Ever since I watched The Talented Mr. Ripley at an age that was, frankly, far too young—despite the film’s sophisticated trappings, Jude Law does get brutally clubbed around the head with an enormous wooden oar—I have been a sucker for the glamorous promise of an Italian vacation. It may be a cliché, but the reason I’ll always return to Italy’s boot is that it’s filled with places that feel like they could exist nowhere else in the world, from thigh to heel; from the mind-boggling engineering of the Venetian waterways to the devil-may-care energy of Naples with its whizzing motorcycles and crumbling Baroque churches.
Still, nowhere in Italy has captured my imagination—and feels as uniquely its own place—like Sicily. A crossroads for various Mediterranean civilizations for centuries (and still to this day), its rich and incredibly varied landscapes serve as a backdrop for one of the country’s most strange and seductive cultures. The seafood pasta isn’t half bad, either.
Last year, I was lucky enough to travel to this sprawling island to write a guide to its hotels, with a specific focus on two new openings. But one of these new openings, the Four Seasons San Domenico Palace, felt particularly magical: Situated on a rocky outcrop on the edge of the popular tourist hilltop town of Taormina, it seemed to capture everything that has made Sicily such an enchanting destination for travelers from the Grand Tour onwards.
Housed in a former convent that was first constructed in the 14th century—indeed, an entire wing includes rooms housed in the former cloisters, albeit with a few of the nun’s cells knocked through to form more spacious living quarters—peeling back the layers of its past is a history lesson in and of itself. Converted into a hotel in the late 19th century as Italian tourism began to truly boom, a wing was later added in the Liberty style (an Italian variation of Art Nouveau) to house guests including Oscar Wilde and D. H. Lawrence. Throughout World War II, it served as a headquarters for the German army. (After the war, it returned to its function as a hotel, attracting a breathlessly star-studded array of jet-set guests including Greta Garbo, Audrey Hepburn, Elizabeth Taylor, and Sophia Loren.)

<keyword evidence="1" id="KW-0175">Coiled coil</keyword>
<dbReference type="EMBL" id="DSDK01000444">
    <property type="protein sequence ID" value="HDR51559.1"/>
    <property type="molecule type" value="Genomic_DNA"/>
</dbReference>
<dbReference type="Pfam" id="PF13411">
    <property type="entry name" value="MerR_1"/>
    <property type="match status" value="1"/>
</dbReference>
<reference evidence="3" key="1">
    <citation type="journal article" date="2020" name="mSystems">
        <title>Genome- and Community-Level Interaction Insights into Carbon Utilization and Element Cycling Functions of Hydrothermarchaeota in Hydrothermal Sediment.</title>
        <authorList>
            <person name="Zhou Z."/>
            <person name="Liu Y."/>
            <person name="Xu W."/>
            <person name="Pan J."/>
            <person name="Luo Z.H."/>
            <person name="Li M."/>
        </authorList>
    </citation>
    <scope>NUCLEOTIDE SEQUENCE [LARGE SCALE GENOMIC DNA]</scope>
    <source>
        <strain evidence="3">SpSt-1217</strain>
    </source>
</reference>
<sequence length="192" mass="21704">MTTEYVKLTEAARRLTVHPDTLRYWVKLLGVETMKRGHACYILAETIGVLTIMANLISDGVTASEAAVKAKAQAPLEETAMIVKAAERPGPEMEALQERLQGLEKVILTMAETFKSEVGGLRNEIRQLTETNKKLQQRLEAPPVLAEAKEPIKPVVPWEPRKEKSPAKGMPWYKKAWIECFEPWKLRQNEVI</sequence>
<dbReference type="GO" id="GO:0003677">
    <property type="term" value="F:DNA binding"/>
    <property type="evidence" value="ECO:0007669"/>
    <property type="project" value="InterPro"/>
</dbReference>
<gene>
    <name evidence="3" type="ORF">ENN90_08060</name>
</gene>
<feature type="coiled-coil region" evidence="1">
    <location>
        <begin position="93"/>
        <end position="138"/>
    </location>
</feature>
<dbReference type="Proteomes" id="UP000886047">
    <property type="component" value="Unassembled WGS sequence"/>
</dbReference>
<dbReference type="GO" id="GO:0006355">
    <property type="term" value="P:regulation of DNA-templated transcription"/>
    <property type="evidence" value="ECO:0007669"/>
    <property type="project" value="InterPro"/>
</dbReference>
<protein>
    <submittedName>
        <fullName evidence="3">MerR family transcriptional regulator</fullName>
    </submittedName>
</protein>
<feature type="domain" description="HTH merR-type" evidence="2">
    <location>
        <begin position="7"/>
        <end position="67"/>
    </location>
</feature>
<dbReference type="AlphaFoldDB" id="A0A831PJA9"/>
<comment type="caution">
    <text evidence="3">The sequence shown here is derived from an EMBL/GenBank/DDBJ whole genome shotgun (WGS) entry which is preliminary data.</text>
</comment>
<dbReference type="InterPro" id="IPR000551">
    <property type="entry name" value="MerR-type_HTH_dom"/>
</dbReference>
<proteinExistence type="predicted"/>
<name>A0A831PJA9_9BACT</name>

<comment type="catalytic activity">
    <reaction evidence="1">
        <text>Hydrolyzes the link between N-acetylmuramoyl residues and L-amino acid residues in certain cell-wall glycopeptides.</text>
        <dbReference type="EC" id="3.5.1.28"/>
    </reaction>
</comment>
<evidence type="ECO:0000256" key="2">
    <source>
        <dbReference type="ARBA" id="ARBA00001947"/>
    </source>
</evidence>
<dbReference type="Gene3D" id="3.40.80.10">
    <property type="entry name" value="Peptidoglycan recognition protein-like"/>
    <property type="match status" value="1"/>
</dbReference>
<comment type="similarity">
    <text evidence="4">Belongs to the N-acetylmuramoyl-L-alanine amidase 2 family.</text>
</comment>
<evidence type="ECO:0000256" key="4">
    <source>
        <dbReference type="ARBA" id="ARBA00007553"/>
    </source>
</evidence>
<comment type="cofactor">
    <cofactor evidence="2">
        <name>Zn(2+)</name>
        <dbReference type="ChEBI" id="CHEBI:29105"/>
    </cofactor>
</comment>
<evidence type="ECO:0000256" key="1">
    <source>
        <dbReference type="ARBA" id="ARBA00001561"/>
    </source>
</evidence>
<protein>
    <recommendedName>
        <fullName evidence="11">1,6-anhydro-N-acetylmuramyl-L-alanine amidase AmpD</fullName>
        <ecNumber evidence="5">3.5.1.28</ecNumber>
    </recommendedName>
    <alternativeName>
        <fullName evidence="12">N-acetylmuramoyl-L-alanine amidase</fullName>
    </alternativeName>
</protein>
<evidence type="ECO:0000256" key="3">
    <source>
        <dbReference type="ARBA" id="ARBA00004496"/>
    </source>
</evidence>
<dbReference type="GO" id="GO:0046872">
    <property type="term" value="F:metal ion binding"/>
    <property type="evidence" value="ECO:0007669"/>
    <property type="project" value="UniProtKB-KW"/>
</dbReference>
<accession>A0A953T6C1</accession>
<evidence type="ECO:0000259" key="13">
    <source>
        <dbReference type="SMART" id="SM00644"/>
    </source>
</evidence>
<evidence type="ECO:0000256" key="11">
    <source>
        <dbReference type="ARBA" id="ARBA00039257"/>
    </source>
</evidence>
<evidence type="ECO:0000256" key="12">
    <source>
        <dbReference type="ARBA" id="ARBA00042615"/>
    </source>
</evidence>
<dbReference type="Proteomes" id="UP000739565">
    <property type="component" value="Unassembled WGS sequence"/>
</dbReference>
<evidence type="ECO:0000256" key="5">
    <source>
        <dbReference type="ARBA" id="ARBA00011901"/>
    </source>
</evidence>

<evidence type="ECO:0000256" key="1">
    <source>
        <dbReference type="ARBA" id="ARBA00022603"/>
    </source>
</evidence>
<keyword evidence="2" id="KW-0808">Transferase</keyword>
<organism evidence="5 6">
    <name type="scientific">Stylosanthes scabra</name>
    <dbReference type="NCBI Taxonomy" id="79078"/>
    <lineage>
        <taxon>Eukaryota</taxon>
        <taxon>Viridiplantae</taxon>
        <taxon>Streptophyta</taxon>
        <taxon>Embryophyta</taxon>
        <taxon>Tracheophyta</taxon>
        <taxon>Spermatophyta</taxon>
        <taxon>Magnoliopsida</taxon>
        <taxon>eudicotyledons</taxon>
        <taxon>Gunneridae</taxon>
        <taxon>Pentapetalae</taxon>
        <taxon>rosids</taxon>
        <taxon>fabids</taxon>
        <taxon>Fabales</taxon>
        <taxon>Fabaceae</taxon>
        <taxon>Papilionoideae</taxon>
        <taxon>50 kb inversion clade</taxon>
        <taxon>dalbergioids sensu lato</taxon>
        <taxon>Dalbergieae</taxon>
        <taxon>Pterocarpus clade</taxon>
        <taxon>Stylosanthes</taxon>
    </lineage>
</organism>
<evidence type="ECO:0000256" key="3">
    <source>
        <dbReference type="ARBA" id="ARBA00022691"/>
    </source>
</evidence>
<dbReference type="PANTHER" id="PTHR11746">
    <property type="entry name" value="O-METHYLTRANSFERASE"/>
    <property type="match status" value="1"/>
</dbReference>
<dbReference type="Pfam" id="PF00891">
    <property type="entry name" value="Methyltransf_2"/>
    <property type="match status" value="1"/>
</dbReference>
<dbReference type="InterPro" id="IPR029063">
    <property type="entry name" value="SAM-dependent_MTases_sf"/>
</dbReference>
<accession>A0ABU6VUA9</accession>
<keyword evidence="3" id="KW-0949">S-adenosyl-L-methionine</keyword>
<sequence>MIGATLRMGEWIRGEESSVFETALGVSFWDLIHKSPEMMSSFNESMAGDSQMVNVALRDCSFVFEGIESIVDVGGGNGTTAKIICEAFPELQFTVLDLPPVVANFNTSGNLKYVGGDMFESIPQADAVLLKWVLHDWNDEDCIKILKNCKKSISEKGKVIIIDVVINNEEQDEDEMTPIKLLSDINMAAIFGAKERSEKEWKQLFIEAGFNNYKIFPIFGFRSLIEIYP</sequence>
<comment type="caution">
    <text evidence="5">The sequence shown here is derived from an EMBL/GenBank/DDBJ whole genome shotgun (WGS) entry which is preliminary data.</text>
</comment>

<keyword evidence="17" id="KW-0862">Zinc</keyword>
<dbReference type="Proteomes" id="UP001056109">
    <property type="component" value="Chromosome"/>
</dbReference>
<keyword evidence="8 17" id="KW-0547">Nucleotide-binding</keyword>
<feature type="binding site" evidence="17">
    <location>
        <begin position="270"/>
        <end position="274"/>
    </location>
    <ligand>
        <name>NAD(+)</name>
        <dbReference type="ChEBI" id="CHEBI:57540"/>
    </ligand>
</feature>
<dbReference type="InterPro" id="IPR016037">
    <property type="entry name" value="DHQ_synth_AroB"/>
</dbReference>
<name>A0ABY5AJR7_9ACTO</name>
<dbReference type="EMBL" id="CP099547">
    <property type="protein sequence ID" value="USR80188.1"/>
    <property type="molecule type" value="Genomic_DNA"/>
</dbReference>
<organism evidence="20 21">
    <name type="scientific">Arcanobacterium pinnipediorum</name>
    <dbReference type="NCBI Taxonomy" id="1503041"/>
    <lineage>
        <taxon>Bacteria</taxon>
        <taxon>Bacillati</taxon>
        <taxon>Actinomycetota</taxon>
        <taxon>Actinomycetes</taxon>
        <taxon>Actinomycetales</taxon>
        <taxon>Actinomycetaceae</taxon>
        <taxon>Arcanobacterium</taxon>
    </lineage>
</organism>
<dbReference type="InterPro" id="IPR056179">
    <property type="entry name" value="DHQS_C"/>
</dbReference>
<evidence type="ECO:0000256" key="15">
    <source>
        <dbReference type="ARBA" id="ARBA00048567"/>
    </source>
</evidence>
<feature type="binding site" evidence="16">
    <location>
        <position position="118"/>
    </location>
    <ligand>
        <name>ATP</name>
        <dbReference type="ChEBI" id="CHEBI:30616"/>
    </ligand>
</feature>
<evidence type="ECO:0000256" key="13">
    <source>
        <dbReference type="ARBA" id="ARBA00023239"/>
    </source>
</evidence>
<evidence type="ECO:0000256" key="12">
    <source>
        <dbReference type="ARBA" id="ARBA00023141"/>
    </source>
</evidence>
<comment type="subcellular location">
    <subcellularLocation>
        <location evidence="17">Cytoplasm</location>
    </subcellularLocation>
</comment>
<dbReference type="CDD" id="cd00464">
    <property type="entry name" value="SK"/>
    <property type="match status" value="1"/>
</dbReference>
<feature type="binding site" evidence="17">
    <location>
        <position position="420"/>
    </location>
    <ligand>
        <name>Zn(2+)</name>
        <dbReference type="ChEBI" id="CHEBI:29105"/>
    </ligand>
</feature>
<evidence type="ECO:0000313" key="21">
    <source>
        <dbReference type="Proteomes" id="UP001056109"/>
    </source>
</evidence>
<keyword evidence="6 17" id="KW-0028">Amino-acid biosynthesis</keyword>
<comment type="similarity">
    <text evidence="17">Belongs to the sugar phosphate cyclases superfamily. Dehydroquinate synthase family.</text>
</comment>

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The post I Stayed at the Real ‘White Lotus’ Hotel in Sicily—And Never Wanted to Leave appeared first on WorldNewsEra.